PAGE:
by Gregory J. Chaitin
Publisher: Springer 2001
Number of pages: 164
In this book on algorithmic information theory, the author compares his concept of randomness, which is based on the complexity of the generating algorithm, with other concepts and discusses its relation to incompleteness and the halting problem. Algorithms are described in a dialect of LISP. The style mostly is that of a lecture, lively and readable.
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by Mark Watson
This book is an introduction to Common Lisp. The author considers Common Lisp to be twice as good as Java for some applications. Common Lisp compilers are freely available, stable, and compiled Common Lisp code is very fast.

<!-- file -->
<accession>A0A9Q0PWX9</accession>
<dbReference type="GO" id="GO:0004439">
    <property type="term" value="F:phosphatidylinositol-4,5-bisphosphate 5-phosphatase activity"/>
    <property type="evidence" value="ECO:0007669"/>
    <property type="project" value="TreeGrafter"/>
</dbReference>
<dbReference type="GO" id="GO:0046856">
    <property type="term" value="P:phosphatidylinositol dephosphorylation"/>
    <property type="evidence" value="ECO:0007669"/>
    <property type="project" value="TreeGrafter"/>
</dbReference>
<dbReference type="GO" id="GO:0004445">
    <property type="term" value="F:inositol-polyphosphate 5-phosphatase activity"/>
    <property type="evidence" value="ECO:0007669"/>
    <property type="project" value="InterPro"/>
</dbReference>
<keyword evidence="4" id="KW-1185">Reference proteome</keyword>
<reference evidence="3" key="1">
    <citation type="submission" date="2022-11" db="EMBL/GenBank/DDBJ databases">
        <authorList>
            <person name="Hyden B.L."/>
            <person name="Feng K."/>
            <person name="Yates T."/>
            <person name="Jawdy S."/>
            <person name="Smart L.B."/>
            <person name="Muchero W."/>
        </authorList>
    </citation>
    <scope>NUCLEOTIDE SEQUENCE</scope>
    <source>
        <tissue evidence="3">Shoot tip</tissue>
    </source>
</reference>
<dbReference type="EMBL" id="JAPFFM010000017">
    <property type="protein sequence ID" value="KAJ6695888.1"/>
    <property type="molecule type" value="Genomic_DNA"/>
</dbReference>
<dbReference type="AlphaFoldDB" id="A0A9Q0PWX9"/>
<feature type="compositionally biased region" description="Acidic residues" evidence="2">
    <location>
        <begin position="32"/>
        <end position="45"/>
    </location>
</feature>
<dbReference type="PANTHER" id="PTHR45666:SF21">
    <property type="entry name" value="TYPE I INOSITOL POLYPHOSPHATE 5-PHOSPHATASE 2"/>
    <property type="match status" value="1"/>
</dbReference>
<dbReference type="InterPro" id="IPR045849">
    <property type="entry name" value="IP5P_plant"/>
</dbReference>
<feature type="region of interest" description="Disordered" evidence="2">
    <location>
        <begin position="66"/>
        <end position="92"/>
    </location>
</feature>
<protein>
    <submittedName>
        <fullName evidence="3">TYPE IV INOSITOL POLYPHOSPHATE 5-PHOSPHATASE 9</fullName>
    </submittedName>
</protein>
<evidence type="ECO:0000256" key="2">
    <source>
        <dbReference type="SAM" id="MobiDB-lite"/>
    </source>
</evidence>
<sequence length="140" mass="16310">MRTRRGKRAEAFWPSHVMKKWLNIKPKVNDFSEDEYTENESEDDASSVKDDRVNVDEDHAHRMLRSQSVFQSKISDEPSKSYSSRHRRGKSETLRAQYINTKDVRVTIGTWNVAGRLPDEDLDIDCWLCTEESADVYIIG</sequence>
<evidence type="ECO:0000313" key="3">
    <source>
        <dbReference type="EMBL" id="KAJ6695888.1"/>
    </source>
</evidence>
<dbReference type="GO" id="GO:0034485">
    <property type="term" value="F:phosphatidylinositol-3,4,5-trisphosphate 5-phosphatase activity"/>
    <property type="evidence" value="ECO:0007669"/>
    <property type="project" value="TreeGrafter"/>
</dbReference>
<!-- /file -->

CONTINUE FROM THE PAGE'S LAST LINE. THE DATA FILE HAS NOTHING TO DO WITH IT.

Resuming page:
by David S. Touretzky - Benjamin-Cummings Pub Co
This is a gentle introduction to Common Lisp for students taking their first programming course. No prior mathematical background beyond arithmetic is assumed. There are lots of examples, the author avoided technical jargon.
by Robert J. Chassell - Free Software Foundation, Inc.
This is an introduction to programming in Emacs Lisp for people who are not programmers. The text is designed to get you started: to guide you in learning the fundamentals of programming, and to show you how you can teach yourself to go further.
by Clark Weissman - Dickenson Publishing Company
The chapters of this book expose the reader to the LISP formalism and give him an opportunity to acquire the necessary skills for processing symbolic data. Learning these skills is analogous to learning the rules of arithmetic ...